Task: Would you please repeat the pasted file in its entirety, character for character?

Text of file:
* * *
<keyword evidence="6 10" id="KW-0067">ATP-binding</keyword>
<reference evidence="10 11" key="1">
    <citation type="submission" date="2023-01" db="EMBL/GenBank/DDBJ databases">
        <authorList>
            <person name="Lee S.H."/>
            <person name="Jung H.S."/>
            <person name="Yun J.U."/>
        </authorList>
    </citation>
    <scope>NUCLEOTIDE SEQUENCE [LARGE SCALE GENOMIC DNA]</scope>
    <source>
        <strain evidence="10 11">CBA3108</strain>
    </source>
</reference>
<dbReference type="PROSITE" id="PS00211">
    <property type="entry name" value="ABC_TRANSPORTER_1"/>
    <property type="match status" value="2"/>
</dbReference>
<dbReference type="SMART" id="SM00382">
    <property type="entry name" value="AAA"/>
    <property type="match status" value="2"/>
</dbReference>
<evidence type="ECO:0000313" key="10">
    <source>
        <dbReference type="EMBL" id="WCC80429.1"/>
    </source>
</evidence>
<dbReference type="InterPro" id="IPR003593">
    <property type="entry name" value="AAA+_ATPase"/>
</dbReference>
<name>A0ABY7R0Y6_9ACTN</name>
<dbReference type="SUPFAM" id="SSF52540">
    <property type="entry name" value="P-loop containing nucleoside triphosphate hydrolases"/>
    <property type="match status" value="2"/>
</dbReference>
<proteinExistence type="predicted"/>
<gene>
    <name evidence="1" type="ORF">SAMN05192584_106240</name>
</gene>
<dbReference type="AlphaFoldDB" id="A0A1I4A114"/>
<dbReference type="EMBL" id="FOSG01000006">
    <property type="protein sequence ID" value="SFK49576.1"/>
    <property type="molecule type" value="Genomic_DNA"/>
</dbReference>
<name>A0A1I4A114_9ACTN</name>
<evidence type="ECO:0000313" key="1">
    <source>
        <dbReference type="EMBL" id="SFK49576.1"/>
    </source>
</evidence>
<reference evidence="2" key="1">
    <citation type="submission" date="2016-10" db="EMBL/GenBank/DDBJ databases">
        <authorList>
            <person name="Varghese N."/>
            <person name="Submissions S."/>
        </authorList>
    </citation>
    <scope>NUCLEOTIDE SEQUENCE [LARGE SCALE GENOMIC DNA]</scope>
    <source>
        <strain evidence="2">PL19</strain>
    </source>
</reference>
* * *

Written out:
<keyword evidence="6 10" id="KW-0067">ATP-binding</keyword>
<reference evidence="10 11" key="1">
    <citation type="submission" date="2023-01" db="EMBL/GenBank/DDBJ databases">
        <authorList>
            <person name="Lee S.H."/>
            <person name="Jung H.S."/>
            <person name="Yun J.U."/>
        </authorList>
    </citation>
    <scope>NUCLEOTIDE SEQUENCE [LARGE SCALE GENOMIC DNA]</scope>
    <source>
        <strain evidence="10 11">CBA3108</strain>
    </source>
</reference>
<dbReference type="PROSITE" id="PS00211">
    <property type="entry name" value="ABC_TRANSPORTER_1"/>
    <property type="match status" value="2"/>
</dbReference>
<dbReference type="SMART" id="SM00382">
    <property type="entry name" value="AAA"/>
    <property type="match status" value="2"/>
</dbReference>
<evidence type="ECO:0000313" key="10">
    <source>
        <dbReference type="EMBL" id="WCC80429.1"/>
    </source>
</evidence>
<dbReference type="InterPro" id="IPR003593">
    <property type="entry name" value="AAA+_ATPase"/>
</dbReference>
<name>A0ABY7R0Y6_9ACTN</name>
<dbReference type="SUPFAM" id="SSF52540">
    <property type="entry name" value="P-loop containing nucleoside triphosphate hydrolases"/>
    <property type="match status" value="2"/>
</dbReference>
<proteinExistence type="predicted"/>
<gene>
    <name evidence="1" type="ORF">SAMN05192584_106240</name>
</gene>
<dbReference type="AlphaFoldDB" id="A0A1I4A114"/>
<dbReference type="EMBL" id="FOSG01000006">
    <property type="protein sequence ID" value="SFK49576.1"/>
    <property type="molecule type" value="Genomic_DNA"/>
</dbReference>
<name>A0A1I4A114_9ACTN</name>
<evidence type="ECO:0000313" key="1">
    <source>
        <dbReference type="EMBL" id="SFK49576.1"/>
    </source>
</evidence>
<reference evidence="2" key="1">
    <citation type="submission" date="2016-10" db="EMBL/GenBank/DDBJ databases">
        <authorList>
            <person name="Varghese N."/>
            <person name="Submissions S."/>
        </authorList>
    </citation>
    <scope>NUCLEOTIDE SEQUENCE [LARGE SCALE GENOMIC DNA]</scope>
    <source>
        <strain evidence="2">PL19</strain>
    </source>
</reference>